Nobody else is really doing trance raves like we do. Overall it’s a very fragmented market. Other than our shows, there are house parties or big festivals like EDC and ASOT. It’s not from lack of desire — it’s just that the financial outlook for doing rave-style events (especially if you bring in international talent) is sadly near impossible. They don’t make money and you can only lose (oops, I mean invest) money in events for so long before you decide not to do it anymore. The trance family here is not a rich bunch. They have to scrape together funds to be able to go out and the big festivals drain a lot of fans’ discretionary income that would otherwise go to smaller promoters.
ASOT 900 Mexico is a landmark event and being on this lineup is a sign that you truly made it, which is an inspiration to us all. Tell us how you got to this point and how does it feel to be playing this amazing event?
Obie Fernandez: I think it’s a sign of a lot of hard work paying off. I’ve been DJing since I was 14 years old; dreaming about this kind of success for a long time. In the last 5 years, since I finally got very serious about reaching my goals, it’s been a lot of work and investment. It may seem like things are happening for me out of nowhere, but it’s only because people don’t generally see how much sweat and tears go into the earliest parts of a career. It has involved serious expenditures on setting up a studio, promoting events at a loss, and hiring a team of people in Mexico to help do everything really professionally.
Despite that, I’m still at an early stage and at this point, when you hear that your management is working on a booking the magnitude of ASOT — you just kind of learn to shrug it off because it feels like a long shot and the worst thing as an artist is getting your hopes up just to see them crushed. My manager Zaa, who is an awesome guy and legendary trance DJ in Mexico himself had given me a heads up that he was trying to get me and Santiago in, but I didn’t really put very much thought into it. I was already booked to play Imagine Festival on the same day, so my first thought was ‘oh damn, I might have to cancel the Atlanta gig’.
The funniest thing is that a couple weeks later, I was backstage at Luminosity Beach Festival, early in the day (as it was starting up) and a friend of mine rushes over and gives me a big hug all excited and is congratulating me. I’m like ‘hey, wait a minute what are you congratulating me for?’, and he shows me the ASOT lineup in an email on his phone. That was how I found out the news, but the worst part is that even though I wanted to tell everyone in the world — I had to keep it a secret until they announced it. I was dancing around Lumi about 2 feet off the ground with a big grin on my face — so happy and excited about it, but I couldn’t tell anyone, I couldn’t even talk to my team back in Mexico about it immediately because of the time zone difference!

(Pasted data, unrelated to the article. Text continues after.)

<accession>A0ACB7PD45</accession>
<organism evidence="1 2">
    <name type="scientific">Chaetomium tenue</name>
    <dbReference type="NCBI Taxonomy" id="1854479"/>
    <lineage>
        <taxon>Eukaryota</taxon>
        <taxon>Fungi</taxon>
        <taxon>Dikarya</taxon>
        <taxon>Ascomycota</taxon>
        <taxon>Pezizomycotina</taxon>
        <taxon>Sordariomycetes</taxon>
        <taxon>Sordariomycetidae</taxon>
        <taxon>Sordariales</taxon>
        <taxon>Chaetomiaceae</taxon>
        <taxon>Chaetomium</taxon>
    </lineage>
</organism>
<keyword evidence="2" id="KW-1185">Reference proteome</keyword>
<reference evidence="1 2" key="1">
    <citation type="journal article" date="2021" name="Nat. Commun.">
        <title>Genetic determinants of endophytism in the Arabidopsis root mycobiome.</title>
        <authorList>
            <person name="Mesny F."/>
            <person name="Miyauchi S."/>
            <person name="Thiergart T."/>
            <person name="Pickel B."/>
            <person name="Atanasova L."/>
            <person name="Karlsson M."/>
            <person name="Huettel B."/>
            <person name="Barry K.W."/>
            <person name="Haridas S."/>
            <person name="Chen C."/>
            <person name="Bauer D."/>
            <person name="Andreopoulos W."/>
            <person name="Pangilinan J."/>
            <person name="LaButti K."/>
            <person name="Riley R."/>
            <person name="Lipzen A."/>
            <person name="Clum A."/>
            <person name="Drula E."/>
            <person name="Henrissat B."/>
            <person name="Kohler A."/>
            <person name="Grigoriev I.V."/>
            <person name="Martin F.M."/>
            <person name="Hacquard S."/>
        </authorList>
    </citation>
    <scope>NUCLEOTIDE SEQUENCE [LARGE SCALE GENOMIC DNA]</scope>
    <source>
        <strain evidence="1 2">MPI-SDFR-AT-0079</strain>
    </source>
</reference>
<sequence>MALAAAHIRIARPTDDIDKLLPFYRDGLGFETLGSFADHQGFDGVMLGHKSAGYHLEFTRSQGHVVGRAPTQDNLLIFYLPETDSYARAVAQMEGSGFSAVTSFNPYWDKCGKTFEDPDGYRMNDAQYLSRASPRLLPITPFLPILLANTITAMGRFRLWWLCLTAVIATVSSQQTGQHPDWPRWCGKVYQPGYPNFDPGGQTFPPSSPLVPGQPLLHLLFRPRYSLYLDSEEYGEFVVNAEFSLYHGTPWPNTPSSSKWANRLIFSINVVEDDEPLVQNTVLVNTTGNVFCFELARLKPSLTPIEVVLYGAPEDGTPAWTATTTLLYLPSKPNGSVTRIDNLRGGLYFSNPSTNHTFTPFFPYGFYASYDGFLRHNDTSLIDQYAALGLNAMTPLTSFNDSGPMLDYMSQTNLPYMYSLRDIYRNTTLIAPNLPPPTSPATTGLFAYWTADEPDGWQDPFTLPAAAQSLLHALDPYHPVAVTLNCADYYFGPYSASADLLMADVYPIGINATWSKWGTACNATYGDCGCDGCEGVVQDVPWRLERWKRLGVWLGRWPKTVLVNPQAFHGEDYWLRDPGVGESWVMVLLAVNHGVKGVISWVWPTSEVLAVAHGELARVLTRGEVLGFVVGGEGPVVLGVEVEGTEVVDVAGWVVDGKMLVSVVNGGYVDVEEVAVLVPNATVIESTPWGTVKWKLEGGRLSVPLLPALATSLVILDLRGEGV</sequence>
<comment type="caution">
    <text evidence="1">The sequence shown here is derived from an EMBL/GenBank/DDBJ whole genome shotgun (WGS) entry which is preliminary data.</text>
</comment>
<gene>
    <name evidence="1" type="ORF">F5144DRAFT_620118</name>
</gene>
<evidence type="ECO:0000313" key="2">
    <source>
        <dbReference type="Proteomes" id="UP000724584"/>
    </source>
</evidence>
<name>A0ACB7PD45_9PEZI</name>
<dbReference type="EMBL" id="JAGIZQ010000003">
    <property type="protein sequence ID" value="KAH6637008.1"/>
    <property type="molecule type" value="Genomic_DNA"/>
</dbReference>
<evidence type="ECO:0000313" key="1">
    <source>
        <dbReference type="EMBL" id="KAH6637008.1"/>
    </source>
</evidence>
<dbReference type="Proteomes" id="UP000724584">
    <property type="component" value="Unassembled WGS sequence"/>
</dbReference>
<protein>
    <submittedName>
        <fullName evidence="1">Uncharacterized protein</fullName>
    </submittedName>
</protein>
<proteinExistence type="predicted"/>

Lightform: Being on the ASOT line up is one of my biggest dreams, finally coming true. I think that the hard work I’ve been putting in throughout the last 3 years, being able to sign my music on Armada (especially now on MaRLo’s label Reaching Altitude) and Armin’s continuous support definitely helped. However, it wouldn’t be possible without the help of our good friend, Zaa.
What’s next up for you guys in terms of events? Where else can we catch a performance by each of you?
Obie Fernandez: I’m currently booking gigs in Asia, which is where I’m headed after ASOT. In Mexico, my team is in the early stages of planning a big MUSIC OVER MATTER event in December around the holidays. More than anything else I’ll be focusing on producing new music the rest of the year, but expect lots of shows in 2020. I think it’s gonna be my breakout year as a DJ.
Lightform: For the near future, ASOT is the only gig that I have confirmed so far — so you can’t miss it!
Both of you have had several releases this year already. What else do you have in store for us before the year closes out?
Lightform: Like I said before, I’ve been signing my music on MaRLo’s label, Reaching Altitude. Stay tuned because you’re definitely going to hear more from me this year.
Obie Fernandez: I have a fun acid tech trance banger called ‘Big Speakers’, which is my latest release on AVA White. I also have a retroish hoover-driven track called ‘Do Over’ which is coming out on Mickey Marr’s Radiation Records. I also recently wrote a vocal track with Kate Miles — it’s along the lines of Simon Patterson’s work with Lucy Pullen and describes what I went through with a recent romantic breakup and I’m proud to say that track was picked up by Black Hole Recordings and should be out soon. I have a new tech trance track coming out on MaRLo’s label Reaching Altitude, which is my foot in the door at Armada to work alongside Lightform and so many other great artists. I’ve also been putting a lot of creative energy into deeper music with releases coming out on Solarstone’s Pure Progressive and John 00 Fleming’s JOOF Recordings.
As you can tell I have a ton of music in the pipeline and it’s very exciting!